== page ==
For a comparison to satellite prices, Dish Network is currently offering the satellite dish and receiver at a cost of $199, with free installation and about 100 channels for $9 a month for one year. That's a discount from the regular charge of $31 a month for that package.
Local channels can be added for another $5 a month. Additional televisions in the house could raise the price.
Providing local stations has proved to be a boon to satellite companies, which were permitted to do so after a change in federal legislation two years ago.
Before then, some customers were reluctant to make the switch to satellite, company representatives said.
Both company and county officials say the public's frustration with Time Warner and its dominance of the Hernando market has pushed more customers into the arms of satellite companies.
"I haven't seen the numbers, but when they call me and tell me to tell Time Warner to go to hell and that they're going to satellite, I take it to heart that that's what they are doing," said Chuck Lewis, the county's regulatory and franchise administrator.
Lewis answers the angry phone calls that pour in whenever Time Warner raises its rates. But he said there is nothing he or the county can do.
The federal Telecommunications Act of 1996 says local governments and the Federal Communications Commission have no authority over rates for tiered service, which is anything above Channel 13.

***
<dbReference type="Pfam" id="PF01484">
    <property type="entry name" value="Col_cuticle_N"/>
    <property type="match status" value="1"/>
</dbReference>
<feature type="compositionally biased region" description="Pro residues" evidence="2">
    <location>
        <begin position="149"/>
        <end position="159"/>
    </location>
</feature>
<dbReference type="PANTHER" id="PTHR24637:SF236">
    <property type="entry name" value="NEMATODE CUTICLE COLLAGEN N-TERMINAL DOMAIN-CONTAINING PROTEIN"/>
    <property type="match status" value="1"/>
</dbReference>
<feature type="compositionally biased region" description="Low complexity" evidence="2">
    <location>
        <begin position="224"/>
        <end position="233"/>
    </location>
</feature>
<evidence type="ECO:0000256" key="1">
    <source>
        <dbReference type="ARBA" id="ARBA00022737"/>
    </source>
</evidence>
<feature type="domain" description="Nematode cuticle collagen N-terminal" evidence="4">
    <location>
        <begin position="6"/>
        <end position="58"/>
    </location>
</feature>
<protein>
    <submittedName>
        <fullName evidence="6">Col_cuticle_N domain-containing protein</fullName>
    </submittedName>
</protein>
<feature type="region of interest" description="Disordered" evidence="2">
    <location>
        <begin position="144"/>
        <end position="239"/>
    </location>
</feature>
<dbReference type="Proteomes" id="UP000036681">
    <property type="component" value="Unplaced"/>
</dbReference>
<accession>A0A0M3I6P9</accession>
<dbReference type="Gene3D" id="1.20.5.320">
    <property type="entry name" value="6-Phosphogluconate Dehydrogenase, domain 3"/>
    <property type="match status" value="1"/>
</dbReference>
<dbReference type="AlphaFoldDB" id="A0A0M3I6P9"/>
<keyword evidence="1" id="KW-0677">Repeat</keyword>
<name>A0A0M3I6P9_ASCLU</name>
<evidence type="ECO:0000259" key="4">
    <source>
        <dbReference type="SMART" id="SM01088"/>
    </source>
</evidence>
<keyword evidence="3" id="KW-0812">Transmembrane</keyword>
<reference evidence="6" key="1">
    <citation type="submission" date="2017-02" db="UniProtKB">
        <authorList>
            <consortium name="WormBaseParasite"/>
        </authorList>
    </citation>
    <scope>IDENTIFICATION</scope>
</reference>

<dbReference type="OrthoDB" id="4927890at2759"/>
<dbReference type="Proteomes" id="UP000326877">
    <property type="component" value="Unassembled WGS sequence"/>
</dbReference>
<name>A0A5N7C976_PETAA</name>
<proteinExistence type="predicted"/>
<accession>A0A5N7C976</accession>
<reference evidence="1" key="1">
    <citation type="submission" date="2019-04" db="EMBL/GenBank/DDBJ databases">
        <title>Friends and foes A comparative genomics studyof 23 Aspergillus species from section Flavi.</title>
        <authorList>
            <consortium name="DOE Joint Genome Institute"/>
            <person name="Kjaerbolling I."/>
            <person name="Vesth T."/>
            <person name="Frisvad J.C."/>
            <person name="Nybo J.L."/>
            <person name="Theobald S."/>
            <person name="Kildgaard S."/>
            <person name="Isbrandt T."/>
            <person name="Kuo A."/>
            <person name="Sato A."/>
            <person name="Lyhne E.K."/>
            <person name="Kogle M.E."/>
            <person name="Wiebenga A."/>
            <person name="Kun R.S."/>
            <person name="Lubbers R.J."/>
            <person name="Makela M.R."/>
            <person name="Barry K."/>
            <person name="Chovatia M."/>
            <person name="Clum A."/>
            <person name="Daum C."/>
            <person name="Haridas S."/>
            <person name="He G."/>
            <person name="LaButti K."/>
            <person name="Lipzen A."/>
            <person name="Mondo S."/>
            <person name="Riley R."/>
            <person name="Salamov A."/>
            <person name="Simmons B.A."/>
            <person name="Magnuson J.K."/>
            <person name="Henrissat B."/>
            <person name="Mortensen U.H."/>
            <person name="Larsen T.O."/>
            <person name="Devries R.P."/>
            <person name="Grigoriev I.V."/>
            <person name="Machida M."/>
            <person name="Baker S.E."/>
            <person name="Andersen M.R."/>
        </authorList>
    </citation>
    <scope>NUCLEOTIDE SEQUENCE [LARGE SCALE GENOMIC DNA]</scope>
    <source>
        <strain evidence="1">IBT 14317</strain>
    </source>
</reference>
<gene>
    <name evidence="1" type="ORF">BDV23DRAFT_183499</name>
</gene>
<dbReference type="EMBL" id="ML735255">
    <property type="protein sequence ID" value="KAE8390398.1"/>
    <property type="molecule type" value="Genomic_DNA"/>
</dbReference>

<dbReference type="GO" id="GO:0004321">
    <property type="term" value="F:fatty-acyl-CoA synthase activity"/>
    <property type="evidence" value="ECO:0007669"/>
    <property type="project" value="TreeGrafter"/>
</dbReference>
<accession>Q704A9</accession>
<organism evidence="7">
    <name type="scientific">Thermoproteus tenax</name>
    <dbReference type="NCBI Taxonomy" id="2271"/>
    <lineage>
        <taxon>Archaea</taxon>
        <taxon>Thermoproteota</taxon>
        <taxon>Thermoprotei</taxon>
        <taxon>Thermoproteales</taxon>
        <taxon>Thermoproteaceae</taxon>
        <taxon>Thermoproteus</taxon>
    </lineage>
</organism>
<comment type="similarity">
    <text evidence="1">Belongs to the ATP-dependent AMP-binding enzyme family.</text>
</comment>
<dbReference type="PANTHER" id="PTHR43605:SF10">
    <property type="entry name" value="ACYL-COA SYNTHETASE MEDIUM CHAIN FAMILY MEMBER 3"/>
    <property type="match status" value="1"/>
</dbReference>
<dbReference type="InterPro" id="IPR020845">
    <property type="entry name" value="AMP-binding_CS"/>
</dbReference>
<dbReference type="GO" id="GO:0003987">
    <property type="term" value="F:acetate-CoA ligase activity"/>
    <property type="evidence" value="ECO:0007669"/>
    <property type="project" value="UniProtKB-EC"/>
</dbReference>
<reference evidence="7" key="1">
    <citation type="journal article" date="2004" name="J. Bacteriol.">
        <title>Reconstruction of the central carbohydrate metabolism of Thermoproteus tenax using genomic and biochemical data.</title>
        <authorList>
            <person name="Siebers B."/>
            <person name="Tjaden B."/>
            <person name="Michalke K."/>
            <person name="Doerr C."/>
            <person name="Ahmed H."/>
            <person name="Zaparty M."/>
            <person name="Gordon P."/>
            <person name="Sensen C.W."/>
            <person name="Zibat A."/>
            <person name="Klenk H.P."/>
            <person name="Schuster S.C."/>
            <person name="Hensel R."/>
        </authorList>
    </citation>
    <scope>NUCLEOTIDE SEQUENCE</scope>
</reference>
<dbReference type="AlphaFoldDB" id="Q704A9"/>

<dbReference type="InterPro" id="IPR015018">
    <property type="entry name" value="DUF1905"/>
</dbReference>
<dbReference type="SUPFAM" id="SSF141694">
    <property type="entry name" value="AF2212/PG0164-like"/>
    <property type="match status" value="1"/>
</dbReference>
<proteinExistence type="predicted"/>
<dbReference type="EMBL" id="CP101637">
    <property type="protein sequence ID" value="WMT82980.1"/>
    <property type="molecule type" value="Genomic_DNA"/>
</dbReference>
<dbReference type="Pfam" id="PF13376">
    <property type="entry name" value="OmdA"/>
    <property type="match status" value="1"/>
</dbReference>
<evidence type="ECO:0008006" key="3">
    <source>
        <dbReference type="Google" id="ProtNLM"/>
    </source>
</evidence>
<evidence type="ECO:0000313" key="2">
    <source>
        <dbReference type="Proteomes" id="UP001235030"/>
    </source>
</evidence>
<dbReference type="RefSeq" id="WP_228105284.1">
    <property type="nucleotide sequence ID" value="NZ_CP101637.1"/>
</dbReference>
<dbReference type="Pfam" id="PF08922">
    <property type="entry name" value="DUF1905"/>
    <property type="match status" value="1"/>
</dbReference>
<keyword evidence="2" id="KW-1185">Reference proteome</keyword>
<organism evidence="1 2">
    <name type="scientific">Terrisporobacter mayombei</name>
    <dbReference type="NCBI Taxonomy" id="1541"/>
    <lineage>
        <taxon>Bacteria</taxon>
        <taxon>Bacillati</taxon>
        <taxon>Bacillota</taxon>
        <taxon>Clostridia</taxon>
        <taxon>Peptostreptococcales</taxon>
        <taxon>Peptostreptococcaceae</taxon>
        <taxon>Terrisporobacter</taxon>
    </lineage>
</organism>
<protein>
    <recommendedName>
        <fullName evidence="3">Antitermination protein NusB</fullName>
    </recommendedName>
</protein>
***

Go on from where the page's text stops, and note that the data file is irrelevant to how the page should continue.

The past two years, Lewis said, he has sent out more than 100 letters to potential competitors to Time Warner. But the cost to lay cable and set up the technology to compete _ hundreds of thousands of dollars, if not more _ scares them away.
"To make that initial investment, the companies have taken a look here and said, "Wow,' " he said. "We haven't grown enough yet" for the cost to be worth it to other cable companies.
Some residents aren't waiting around for other cable competitors.
When Frank Otis moved back to Port Richey this summer after a year in the state of Washington, he and his wife, Charmyn, decided not to return to Time Warner, which has announced similar rate increases in Pasco County. Instead, they bought an 18-inch satellite dish for their roof.
"I made up my mind, I wasn't going to deal with Time Warner," he said. "I didn't like the rates for one thing."
There is a drawback, however, to satellite dishes, he added. "When you get a pretty good storm, you lose your signal pretty quick."
Also, owners are responsible for maintenance on the satellite equipment.
For others, even though they gripe about Time Warner and its hold on the area, they won't make the leap to a satellite.
"There are tons of channels, but it means nothing if you don't want that kind of stuff," said Lois McIntyre of Spring Hill. "I don't care if they give me a thousand channels. You can't watch that many."
_ Times staff writer Saundra Amrhein covers business and development in Hernando County and can be reached at 848-1434. Send e-mail to amrheinsptimes.com.